The former class of mutants have been isolated from maize d8 and Arabidopsis gai mutants. Both these mutants resemble GA-deficient mutants barring that they do not respond to exogenous GA. They have been used for the study of receptor or signal transduction pathway.
Recently wild type CAl gene has been cloned, and it encodes a protein with nuclear localization signals. Further data have suggested that GAI gene acts as a repressor of GA responses and that GA can prevent this repression. The suggestion is that GA or its signal transduction component binds to the GAI protein and inactivates it.
The mutant gai gene may correspond to the site of binding to GA or signalling intermediate of GA. gai gene is shown to have a deletion of 17 amino acids and hence action of the repressor cannot be overcome by GA, and hence growth is inhibited. Moreover gai is semi-dominant mutation. Further data in pea mutants have indicated that the GA response could also be limited by deficiencies in one or more of the other hormones.
Slender mutants’ are comparable with wild type plants which have been Molecular biology and cytokinin-regulated processes:
ipt gene from Agrobacterium Ti plasmid has been introduced in several sp and this led to the synthesis of cytokinin. Introduction of ipt gene and its expression causes overproduction of this hormone in transgenics. These transgenics show several features that suggest the role played by cytokinin in plant physiology and development.
Some of these characters are: production of more leaves; leaves have high chlorophyll content and are greener; adventitous shoots formed from veins and petioles; leaf senescence retarded; apical dominance reduced; with increased cytokinin production plants become stunted; rooting of stem cuttings reduced and also root growth is reduced.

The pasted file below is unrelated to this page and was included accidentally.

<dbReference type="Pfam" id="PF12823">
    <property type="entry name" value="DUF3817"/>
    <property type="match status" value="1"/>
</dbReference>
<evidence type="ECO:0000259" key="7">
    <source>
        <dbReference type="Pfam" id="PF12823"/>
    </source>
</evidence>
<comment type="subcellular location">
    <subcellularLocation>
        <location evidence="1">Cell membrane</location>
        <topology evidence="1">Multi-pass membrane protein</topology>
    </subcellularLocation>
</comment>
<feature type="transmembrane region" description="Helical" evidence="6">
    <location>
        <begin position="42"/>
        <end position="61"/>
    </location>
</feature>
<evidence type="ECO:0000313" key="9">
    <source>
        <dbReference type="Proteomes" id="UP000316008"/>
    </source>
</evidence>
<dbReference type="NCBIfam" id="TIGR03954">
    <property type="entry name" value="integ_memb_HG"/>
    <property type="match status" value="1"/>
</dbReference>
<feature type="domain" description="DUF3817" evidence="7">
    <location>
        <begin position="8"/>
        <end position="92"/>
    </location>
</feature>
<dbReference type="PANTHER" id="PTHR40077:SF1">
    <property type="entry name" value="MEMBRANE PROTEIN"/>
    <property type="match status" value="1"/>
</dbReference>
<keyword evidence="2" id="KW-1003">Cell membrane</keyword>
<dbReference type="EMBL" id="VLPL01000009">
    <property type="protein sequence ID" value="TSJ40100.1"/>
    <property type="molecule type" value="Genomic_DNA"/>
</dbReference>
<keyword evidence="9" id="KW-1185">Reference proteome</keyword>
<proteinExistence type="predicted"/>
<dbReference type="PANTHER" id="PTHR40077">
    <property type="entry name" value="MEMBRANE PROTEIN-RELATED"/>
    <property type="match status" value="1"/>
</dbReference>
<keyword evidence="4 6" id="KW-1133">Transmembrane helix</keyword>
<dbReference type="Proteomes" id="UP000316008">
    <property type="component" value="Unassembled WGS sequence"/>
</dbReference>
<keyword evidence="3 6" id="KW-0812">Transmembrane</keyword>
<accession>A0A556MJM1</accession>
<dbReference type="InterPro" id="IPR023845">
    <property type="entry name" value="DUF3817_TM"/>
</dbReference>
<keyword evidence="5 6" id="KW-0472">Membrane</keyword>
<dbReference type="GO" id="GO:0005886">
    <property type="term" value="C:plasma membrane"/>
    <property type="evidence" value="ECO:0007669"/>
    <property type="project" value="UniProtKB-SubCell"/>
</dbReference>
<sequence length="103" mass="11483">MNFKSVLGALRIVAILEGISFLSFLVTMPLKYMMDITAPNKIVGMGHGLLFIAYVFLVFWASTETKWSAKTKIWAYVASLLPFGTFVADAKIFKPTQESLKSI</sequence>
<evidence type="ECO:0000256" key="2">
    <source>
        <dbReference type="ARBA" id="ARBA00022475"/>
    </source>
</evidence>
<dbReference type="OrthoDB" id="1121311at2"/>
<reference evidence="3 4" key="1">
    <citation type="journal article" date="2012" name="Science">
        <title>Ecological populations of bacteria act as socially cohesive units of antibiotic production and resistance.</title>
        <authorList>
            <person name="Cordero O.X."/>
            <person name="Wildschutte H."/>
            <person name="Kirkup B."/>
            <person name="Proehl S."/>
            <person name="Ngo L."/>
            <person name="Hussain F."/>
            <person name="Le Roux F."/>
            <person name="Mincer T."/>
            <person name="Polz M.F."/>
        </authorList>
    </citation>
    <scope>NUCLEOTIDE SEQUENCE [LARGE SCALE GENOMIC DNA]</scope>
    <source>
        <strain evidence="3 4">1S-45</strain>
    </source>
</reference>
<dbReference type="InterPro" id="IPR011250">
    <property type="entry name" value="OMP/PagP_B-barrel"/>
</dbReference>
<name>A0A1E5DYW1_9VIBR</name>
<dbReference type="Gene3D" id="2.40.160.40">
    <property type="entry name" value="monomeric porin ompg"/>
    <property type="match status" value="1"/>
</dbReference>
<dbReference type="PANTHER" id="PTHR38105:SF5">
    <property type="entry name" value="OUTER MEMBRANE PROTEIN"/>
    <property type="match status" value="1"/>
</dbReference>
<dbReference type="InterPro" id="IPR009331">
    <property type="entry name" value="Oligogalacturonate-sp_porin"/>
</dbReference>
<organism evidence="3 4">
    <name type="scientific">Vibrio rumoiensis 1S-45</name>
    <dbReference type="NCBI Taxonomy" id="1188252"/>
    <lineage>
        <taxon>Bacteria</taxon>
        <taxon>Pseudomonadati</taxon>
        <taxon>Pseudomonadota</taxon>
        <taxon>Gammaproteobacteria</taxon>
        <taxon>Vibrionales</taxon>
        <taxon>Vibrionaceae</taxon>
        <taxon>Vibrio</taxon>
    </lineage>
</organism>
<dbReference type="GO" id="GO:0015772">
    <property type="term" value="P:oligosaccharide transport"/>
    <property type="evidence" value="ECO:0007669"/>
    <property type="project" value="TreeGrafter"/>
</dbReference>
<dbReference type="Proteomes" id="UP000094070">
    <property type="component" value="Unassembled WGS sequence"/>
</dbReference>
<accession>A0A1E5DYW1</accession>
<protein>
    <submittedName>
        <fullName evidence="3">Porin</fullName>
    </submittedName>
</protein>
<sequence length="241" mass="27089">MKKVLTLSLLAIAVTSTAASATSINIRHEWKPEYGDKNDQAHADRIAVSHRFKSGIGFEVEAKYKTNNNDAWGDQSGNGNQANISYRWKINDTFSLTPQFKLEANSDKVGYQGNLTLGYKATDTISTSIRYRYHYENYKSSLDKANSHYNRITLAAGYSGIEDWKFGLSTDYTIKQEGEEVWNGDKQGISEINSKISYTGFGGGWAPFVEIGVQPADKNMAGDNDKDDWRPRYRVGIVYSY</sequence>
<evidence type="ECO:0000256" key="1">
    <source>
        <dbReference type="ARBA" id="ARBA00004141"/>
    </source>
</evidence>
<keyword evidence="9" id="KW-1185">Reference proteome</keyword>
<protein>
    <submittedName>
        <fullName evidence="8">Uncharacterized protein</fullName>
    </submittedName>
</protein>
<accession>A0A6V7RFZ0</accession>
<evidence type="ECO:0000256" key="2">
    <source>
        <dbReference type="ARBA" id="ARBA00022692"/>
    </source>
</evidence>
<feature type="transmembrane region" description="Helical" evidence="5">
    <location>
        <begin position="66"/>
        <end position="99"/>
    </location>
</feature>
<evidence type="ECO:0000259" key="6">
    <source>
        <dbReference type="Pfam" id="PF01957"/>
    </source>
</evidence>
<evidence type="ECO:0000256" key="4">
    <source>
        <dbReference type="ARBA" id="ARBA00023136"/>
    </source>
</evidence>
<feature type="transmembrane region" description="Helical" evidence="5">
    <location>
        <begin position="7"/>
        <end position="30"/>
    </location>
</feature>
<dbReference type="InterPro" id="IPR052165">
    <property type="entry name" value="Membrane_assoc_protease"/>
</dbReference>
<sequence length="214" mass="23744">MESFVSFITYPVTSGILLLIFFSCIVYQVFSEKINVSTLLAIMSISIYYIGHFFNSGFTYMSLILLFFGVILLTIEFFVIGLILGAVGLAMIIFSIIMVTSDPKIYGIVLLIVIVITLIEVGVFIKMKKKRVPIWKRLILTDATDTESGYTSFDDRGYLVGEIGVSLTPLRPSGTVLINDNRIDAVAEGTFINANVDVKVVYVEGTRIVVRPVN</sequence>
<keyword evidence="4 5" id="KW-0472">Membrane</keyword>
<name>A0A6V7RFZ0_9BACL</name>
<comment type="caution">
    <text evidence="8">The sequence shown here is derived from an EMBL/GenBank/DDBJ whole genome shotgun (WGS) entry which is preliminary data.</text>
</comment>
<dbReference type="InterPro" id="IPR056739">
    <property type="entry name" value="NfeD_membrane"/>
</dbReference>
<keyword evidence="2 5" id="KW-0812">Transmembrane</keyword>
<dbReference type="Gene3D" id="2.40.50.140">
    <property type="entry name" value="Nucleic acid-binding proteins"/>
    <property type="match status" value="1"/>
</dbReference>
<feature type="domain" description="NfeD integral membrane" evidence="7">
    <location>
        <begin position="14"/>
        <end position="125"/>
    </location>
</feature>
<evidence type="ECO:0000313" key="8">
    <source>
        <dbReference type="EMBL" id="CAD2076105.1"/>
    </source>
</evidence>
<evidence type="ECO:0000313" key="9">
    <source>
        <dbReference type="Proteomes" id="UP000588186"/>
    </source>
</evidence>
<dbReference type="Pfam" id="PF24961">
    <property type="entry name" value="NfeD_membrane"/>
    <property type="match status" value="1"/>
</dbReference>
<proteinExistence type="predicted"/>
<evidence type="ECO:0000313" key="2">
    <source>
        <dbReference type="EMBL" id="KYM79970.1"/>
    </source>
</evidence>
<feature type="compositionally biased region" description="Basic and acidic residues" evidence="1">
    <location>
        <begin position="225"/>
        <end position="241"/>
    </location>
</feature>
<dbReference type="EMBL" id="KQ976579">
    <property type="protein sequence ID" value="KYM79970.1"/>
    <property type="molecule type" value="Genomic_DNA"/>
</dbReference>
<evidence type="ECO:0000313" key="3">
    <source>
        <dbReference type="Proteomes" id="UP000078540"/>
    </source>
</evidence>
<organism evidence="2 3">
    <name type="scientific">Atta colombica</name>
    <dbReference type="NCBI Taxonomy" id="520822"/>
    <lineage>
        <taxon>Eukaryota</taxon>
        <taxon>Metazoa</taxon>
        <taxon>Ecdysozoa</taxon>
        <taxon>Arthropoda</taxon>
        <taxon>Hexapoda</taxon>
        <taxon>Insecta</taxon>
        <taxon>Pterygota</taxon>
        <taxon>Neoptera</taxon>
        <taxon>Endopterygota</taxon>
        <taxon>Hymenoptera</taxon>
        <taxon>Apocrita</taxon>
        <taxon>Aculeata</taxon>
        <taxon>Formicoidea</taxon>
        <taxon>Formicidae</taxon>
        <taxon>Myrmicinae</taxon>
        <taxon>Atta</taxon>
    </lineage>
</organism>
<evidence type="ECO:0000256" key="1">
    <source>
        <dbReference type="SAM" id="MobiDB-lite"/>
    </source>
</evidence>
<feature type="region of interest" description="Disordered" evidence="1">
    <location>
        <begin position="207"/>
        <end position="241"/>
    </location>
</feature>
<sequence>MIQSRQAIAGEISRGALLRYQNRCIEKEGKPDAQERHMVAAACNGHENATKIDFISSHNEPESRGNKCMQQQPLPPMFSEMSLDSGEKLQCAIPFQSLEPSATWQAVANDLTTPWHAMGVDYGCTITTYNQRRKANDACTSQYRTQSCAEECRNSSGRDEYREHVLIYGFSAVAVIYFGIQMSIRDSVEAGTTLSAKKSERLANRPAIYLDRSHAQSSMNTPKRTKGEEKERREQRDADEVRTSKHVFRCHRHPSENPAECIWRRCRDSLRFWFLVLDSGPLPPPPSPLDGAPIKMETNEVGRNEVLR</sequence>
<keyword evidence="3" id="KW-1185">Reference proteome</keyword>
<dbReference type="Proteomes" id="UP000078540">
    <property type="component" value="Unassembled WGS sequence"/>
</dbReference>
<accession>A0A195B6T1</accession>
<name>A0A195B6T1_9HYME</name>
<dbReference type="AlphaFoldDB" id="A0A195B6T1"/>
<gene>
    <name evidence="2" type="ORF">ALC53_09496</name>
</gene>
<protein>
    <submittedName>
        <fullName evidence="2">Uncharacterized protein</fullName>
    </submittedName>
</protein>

Some of the effects of cytokinin if controlled could enhance photosynthesis and productivity in crop species. In some sp transgenics with ipt were insect resistant.
Very few mutants which affect the synthesis or metabolism of cytokinin are reported. Some workers have identified mutants like ampl with changed meristem programe 1. This mutant was recessive and homozygous plants had altered phenotypic characters compared with wild type, but had more leaves, shoots, more infloresence branches, abnormal flowers.
The mutants had high levels of zeatin and dihydrozeatin. In fact cytokinin overproduction has been implicated in genetic tumors formation. Further experiments have demonstrated that auxin: cytokinin ratio was crucial for regulating morphogenesis.
Recent data have demonstrated direct involvement of cytokinins in cell cycle regulation. Further studies are needed to elucidate their precise mode of function in controlling cell cycle progression.
Cytokinins have also been shown to be natural regulator of leaf senescence. It will be interesting to find out how this hormone controls genes which express during leaf senescence or how their expression is regulated.
Two possible aspirants for a cytokines receptor have recently been identified and one fits into the steroid hormone receptor model-a cytosole receptor that migrates to the nucleus. The other candidate fits the membrane receptor model. Possibly both these proteins may be involved. Cytokinins are shown to regulate gene expression at a post-transcriptional step or may be concerned with increase in the abundance of specific mRNAs.
ABA exerts both short-term and long-term control over plant development. The latter effects are mediated by ABA-induced gene expression. ABA stimulates the synthesis of LEA/RAB/DHN family of proteins during seed development and during water stress.
These proteins possibly protect membranes and other proteins from desiccation damage. It has been possible to identify ABA-response elements and one of the transcription factors that binds to them. Evidence suggests the occurrence of both extracellular and intracellular ABA receptors in guard cells.
ABA closes stomata by causing long-term depolarization of the guard cell plasma membrane. Such depolarization is supposedly caused by an increase in Cacyt as well as alkalization of the cytosol.
Calcium increase is attributed to enhanced uptake and also its release from internal stores. The increase in calcium opens anion channels and result in membrane depolarization. The role of G-proteins in such a response is suggested. Possibly more than one signal transduction pathway may be involved in stomatal mechanism.